Sombr tried to determine the ship’s configuration but failed. Long, roughly cylindrical, and covered with random green and brown … “growths” was the only word he could summon to describe them. The surface, or what he could see of it, was porous and slimy, like the skin of a massive beast.

“What—what is that thing?” said the Queen, her voice trembling.

“Whatever it is, it isn’t Terran.” Sombr kept his tone even, despite the cold tendrils that curled around his heart. He had little time to wonder how a ship could just appear like that before more of them began to dot the sky, enshrouding their world in darkness.

In darkness. On Illusio!

Large bulbous glands on the undersides of the ships began to glow—bathing the landscape in what Sombr suspected was bioluminescence. As sure as he was that Hallucien lived, he believed the invaders had a highly advanced biological technology. Those ships were alive, and something dark and malevolent occupied them; Sombr could feel it, like a vibration in the ground before an earthquake.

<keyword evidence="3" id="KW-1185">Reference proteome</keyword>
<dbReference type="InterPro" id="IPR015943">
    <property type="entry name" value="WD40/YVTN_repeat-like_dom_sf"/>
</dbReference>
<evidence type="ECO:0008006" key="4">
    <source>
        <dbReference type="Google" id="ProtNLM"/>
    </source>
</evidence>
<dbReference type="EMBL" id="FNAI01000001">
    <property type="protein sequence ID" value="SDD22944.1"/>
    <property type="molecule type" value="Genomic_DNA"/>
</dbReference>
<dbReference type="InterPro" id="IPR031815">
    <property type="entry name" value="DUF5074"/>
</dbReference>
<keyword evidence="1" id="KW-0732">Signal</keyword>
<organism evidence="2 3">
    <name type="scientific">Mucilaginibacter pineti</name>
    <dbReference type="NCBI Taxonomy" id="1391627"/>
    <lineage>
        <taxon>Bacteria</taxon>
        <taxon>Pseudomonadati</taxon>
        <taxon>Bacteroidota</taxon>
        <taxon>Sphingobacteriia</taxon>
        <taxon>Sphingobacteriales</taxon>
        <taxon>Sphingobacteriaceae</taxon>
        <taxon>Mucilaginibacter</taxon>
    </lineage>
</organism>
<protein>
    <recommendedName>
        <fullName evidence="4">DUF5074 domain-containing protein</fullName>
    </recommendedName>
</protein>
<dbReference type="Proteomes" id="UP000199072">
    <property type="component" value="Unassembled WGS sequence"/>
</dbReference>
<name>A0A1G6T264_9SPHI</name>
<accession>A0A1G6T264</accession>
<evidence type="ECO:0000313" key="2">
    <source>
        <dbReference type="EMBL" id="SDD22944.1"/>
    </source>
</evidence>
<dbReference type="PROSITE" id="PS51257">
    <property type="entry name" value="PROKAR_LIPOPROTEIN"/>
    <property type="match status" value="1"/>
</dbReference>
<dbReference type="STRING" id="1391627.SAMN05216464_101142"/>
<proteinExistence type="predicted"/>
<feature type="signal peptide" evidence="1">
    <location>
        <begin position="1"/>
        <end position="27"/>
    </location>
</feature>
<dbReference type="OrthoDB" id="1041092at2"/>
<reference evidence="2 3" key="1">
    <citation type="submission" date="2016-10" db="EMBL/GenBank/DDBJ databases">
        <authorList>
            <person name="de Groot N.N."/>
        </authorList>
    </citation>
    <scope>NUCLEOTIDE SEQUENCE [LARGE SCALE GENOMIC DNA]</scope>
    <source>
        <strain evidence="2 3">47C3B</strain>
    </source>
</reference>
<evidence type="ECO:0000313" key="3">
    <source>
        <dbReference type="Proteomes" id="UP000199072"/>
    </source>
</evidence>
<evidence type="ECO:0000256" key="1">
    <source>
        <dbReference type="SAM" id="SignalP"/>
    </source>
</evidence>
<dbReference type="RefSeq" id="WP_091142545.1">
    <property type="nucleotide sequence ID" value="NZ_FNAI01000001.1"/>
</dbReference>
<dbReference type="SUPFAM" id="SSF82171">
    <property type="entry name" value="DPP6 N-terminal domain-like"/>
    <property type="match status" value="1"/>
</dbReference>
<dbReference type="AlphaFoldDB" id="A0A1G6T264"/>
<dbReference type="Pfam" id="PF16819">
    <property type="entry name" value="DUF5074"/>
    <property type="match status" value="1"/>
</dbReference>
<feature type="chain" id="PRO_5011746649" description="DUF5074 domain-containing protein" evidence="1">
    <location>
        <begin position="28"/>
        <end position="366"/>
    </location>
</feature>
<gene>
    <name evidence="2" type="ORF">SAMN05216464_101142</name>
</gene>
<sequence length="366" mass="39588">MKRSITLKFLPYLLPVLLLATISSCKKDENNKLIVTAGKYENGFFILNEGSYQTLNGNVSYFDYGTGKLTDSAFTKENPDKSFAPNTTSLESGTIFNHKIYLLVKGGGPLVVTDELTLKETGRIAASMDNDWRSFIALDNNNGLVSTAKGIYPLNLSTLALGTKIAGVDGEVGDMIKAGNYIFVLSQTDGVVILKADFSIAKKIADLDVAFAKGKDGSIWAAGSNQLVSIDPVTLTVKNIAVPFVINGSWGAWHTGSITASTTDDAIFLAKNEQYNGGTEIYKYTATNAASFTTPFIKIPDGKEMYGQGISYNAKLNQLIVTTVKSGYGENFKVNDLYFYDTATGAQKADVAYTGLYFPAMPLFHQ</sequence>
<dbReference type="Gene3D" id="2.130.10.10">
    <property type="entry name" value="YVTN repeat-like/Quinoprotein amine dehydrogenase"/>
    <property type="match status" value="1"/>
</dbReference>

And he had no doubt they were invaders. Why else would an entire fleet appear over their heads with no announcement, no warning?

Aliens. Humans had colonized over thirty star systems since the discovery of Eldritch Mechanics, and so far no one had encountered extraterrestrial intelligence. No one except Sombr, of course, when he counted Hallucien. They had to come from very far away, whoever they were.

Ereflur’s eyes dropped and her face grew as pale as she had described his earlier. Then she attempted to smooth her skirt, straightened her back, and turned her eyes toward the strange ships.

“Sombr, we can’t fight this.”